top of page

Sip and Savor January 11, 2022-Tequila!!

After the last Sip and Savor in December, I was discussing the event with Marcela Felix- the talented Assistant Director of Dining from our Grayhawk community in Arizona. Her knowledge of tequila is remarkable, and we wondered if the residents would enjoy it here. We had done a similar tasting, on Cinco de Mayo 2018, but as I was telling her about it I realized that it had been over five years since that day, and that we were probably overdue for this important contribution to fine spirits. Unfortunately, Marcela was unable to join us for this one, but I had a feeling that this tasting couldn't wait.

Blue Agave

Tequila was first produced in the 16th century near the city of Tequila, which was not officially established until 1666. A fermented beverage from the agave plant known as pulque was consumed in pre-Columbian central Mexico before European contact. When the Spanish conquistadors ran out of their own brandy, they began to distill pulque to produce one of North America's first indigenous distilled spirits. While once edged out by more traditional whiskey and vodka, this potent beverage growing in popularity in this country and worldwide. In America, most tequila is consumed in the form of mixed drinks, but in Mexico it is more highly respected, and is usually drunk neat-that is, at room temperature with no mixer or ice. This distillation of the agave deserves the respect it is getting, fine tequila boasts subtleties and nuances as varied as any Scotch or Bourbon. Just as these spirits have their own designations of quality, there are rules about what constitutes Tequila, Mezcal, and its smaller second cousin; Sotol.

Tequila Ocho Single Estate “El Pedregal” Silver- Jalisco

The first spirit we tasted, was a silver tequila. This means that it was not aged in any kind of wood, but bottled immediately after release. Like all true tequilas, this is made from 100% blue agave, in specific regions of Mexico. The advantage of starting with this one is that the flavor of the agave is clearer and brighter than some of the others. The reason that true tequila is made from only the blue agave plant is that these plants are sweeter and have more flavor than other agaves, and the altitude of Jalisco allows them to come to full fruition over a period of about six or seven years. Tequila Ocho is a very respected brand and the name "Pedregal" translates to a rocky or stony area, like the lava-rich fields in which this is made. The nose was very bright, like lime and cut grass. A first sip was smooth, but with an mineral edge at the back of the palate like chalk. As I looked over the roomful of people tasting this, I got a mix of expressions, from thoughtful concentration to skeptical.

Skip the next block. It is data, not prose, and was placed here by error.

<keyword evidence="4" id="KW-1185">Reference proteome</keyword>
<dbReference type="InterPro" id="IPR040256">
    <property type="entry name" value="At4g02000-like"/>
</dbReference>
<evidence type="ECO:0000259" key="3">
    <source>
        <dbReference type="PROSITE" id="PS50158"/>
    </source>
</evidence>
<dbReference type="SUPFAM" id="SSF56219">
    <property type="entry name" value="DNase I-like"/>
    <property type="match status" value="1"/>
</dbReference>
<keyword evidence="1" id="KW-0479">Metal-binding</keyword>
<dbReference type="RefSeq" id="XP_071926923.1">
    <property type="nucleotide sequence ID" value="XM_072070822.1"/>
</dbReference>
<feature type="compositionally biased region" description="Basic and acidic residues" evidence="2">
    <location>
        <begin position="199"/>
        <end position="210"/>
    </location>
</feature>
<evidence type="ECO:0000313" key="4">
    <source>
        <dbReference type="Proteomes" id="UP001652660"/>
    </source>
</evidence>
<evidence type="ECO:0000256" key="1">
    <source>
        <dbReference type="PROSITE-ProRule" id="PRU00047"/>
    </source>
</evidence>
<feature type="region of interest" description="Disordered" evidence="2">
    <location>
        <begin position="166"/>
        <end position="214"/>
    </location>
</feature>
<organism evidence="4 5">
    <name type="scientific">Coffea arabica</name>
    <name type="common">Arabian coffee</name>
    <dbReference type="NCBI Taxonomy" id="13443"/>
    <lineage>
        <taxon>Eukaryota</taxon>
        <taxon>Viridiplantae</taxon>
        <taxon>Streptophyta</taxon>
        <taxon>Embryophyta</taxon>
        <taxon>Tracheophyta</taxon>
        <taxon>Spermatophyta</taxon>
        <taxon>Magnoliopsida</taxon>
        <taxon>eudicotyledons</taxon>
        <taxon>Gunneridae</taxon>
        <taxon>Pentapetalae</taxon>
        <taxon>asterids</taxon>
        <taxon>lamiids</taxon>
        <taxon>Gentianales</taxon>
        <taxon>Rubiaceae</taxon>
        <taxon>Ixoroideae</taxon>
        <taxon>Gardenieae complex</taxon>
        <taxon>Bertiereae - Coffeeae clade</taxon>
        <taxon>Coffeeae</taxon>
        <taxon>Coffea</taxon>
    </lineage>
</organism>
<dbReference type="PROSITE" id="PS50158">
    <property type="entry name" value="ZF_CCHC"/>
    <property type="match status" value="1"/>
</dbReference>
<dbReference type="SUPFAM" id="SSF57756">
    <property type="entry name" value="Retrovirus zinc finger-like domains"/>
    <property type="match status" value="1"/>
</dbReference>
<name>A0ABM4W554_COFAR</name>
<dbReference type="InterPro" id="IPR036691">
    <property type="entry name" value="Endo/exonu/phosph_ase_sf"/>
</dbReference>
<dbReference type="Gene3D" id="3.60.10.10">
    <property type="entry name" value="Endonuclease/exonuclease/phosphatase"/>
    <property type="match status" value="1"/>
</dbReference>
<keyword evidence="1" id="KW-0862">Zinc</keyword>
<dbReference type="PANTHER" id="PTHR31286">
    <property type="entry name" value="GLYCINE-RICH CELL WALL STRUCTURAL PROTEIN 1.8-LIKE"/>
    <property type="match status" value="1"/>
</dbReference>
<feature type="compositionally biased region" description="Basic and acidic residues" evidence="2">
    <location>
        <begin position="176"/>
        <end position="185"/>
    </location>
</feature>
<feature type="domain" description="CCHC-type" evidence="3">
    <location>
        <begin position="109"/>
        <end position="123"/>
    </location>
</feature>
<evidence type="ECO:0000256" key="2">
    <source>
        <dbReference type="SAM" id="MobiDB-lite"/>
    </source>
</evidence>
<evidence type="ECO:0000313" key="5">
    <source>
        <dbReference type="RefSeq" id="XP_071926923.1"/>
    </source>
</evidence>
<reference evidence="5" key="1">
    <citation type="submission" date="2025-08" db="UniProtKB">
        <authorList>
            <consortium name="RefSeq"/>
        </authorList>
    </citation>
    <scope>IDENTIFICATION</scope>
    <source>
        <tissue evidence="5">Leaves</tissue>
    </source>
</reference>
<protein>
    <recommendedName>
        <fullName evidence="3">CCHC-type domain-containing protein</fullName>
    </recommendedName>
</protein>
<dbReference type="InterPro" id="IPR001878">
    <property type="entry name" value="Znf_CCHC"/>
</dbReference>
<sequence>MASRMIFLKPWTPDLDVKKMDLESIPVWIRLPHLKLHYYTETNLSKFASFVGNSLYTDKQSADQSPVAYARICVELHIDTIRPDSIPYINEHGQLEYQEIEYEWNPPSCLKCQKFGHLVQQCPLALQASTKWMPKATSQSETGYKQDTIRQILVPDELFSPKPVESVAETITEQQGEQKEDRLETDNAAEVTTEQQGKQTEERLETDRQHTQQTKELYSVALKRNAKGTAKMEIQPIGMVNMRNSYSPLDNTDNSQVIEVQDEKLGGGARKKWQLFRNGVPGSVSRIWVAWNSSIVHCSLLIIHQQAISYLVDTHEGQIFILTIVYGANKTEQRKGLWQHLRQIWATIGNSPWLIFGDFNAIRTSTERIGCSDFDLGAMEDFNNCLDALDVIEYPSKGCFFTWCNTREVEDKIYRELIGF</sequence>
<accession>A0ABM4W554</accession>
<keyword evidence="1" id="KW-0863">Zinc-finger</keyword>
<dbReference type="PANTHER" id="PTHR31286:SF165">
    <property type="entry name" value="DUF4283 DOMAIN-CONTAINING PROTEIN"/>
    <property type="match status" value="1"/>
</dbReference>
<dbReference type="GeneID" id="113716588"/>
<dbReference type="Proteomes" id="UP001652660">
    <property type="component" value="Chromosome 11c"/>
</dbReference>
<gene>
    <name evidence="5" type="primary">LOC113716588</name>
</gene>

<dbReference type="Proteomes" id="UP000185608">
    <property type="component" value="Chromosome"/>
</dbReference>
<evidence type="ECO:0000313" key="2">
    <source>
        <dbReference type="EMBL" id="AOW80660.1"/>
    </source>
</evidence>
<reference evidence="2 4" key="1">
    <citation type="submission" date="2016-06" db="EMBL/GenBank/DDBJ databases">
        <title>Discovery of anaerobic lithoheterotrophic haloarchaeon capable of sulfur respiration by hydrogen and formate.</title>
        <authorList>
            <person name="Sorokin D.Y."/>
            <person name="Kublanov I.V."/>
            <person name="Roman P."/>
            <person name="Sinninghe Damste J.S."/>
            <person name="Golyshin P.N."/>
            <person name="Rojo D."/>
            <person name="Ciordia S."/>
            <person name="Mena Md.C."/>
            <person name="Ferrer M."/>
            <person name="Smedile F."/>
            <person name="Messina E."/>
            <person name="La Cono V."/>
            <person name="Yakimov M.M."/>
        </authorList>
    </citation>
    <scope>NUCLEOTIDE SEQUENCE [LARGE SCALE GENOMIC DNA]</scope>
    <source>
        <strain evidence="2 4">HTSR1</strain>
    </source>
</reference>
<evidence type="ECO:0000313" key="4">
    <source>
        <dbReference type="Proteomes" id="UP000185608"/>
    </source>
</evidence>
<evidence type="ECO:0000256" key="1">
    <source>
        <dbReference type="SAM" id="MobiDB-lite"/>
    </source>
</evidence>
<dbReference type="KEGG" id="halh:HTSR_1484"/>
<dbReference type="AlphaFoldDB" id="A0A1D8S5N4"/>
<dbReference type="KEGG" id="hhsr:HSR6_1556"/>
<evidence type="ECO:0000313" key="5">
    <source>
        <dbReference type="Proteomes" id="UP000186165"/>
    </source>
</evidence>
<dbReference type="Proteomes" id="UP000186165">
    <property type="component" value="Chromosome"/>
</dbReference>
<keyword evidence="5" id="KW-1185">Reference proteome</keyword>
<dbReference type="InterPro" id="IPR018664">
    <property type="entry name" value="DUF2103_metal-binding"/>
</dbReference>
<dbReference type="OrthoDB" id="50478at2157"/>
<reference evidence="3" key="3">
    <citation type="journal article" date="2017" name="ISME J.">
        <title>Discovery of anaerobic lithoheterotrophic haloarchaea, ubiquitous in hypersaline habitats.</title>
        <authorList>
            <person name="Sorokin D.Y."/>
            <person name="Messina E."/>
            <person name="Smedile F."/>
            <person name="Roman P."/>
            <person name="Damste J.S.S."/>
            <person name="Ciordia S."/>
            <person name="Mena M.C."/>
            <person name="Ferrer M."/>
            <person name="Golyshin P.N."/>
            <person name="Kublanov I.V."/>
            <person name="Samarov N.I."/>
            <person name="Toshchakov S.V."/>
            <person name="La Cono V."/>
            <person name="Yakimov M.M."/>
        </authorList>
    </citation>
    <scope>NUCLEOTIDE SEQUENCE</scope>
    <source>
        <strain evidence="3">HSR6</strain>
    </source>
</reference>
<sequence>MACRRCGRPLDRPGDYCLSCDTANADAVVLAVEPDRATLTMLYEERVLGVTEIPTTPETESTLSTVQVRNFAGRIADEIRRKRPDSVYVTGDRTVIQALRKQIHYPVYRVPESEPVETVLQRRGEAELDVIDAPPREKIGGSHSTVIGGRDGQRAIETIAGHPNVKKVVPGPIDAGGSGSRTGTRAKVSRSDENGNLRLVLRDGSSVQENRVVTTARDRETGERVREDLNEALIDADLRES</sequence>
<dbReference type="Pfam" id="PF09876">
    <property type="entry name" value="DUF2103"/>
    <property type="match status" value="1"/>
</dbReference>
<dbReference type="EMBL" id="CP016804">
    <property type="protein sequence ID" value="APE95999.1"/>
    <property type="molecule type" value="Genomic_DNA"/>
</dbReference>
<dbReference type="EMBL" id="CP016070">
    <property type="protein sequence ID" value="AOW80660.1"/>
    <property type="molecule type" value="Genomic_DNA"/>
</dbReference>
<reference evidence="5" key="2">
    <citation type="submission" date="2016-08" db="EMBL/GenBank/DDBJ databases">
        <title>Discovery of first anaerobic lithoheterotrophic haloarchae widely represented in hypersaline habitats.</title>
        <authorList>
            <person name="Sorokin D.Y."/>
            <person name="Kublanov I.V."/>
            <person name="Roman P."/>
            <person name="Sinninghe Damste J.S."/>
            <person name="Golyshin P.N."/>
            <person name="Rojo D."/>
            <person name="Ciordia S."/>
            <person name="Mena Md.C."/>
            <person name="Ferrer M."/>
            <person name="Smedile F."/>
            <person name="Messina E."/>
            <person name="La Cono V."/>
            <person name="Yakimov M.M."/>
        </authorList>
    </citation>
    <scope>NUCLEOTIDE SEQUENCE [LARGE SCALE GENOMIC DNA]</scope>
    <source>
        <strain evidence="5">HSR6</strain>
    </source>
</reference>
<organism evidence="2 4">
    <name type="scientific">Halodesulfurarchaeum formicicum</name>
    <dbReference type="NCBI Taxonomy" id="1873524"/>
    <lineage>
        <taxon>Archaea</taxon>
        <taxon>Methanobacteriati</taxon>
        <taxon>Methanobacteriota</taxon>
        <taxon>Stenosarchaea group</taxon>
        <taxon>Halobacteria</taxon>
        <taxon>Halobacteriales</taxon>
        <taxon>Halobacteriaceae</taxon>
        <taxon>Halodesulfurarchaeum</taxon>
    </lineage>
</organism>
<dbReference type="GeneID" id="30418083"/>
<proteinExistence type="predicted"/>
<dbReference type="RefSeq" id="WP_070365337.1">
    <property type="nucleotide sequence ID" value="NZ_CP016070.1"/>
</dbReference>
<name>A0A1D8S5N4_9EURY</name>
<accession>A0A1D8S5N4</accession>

To pair with this, I wanted something both earthy and potent. I juiced about ten pounds of carrots and added the resulting gallon to about a half gallon of blood orange juice. I cooked it for about thirty minutes over low heat until it was reduced by half, then added some white verjus [the tart, fresh juice of unripe wine grapes] and gelatin. After letting it set, I diced it up and served it on a spoon with a wedge of kiwi. This was excellent, and when we tasted the fiery silver again, it was tamed a bit, with the edges smoothed out and the grassy flavor enhanced. Very nice.

Don Roberto “1924” Anejo-Jalisco

Our next tequila was a beautiful amber in color and could almost be mistaken for Cognac at first glance. The notes of caramel and spice were evident even before lifting it to my nose. This Anejo had been aged in charred oak for 18 months, and the flavor was rich, like tobacco, but with a finish like roasted peppers. That this one was more mature than the last was evident, and I could see that this was a crowd favorite.

When Tequila is aged in oak, it mellows in much the same way as other spirits. Reposado, Anejo, and Extra Anejo all refer to the time that the tequila has spent in oak, but the type of oak and the condition of that oak is up to the Mezcalero who creates it.

Cucumber and Grilled Pineapple Shot with Sal de Gusano crusted Ham

To match with this, I wanted something with the flavor of the grill, but we always want the spirit to be the star so I didn't want to go too powerful. The flavor of agave has always reminded me of cucumbers in a way, but for a grilled component I wanted something acidic but sweet. Charring pineapples caramelizes and concentrates their sweetness, so I added these and some English cucumbers to my blender with some mint and a squeeze of lime. The shot was very refreshing, but needed salt which was added in the form of a cube of ham rolled in Sal de Gusano. I was counting on the fact that our crowd was on their second tequila already, and mostly spoke English as a first language here... As we all tasted the shot and followed with the smoky salty ham, I explained that Gusano means worm in Spanish, and that the dried and ground agave worm was part of that flavor. I got mostly laughs and pleased expressions. Mostly.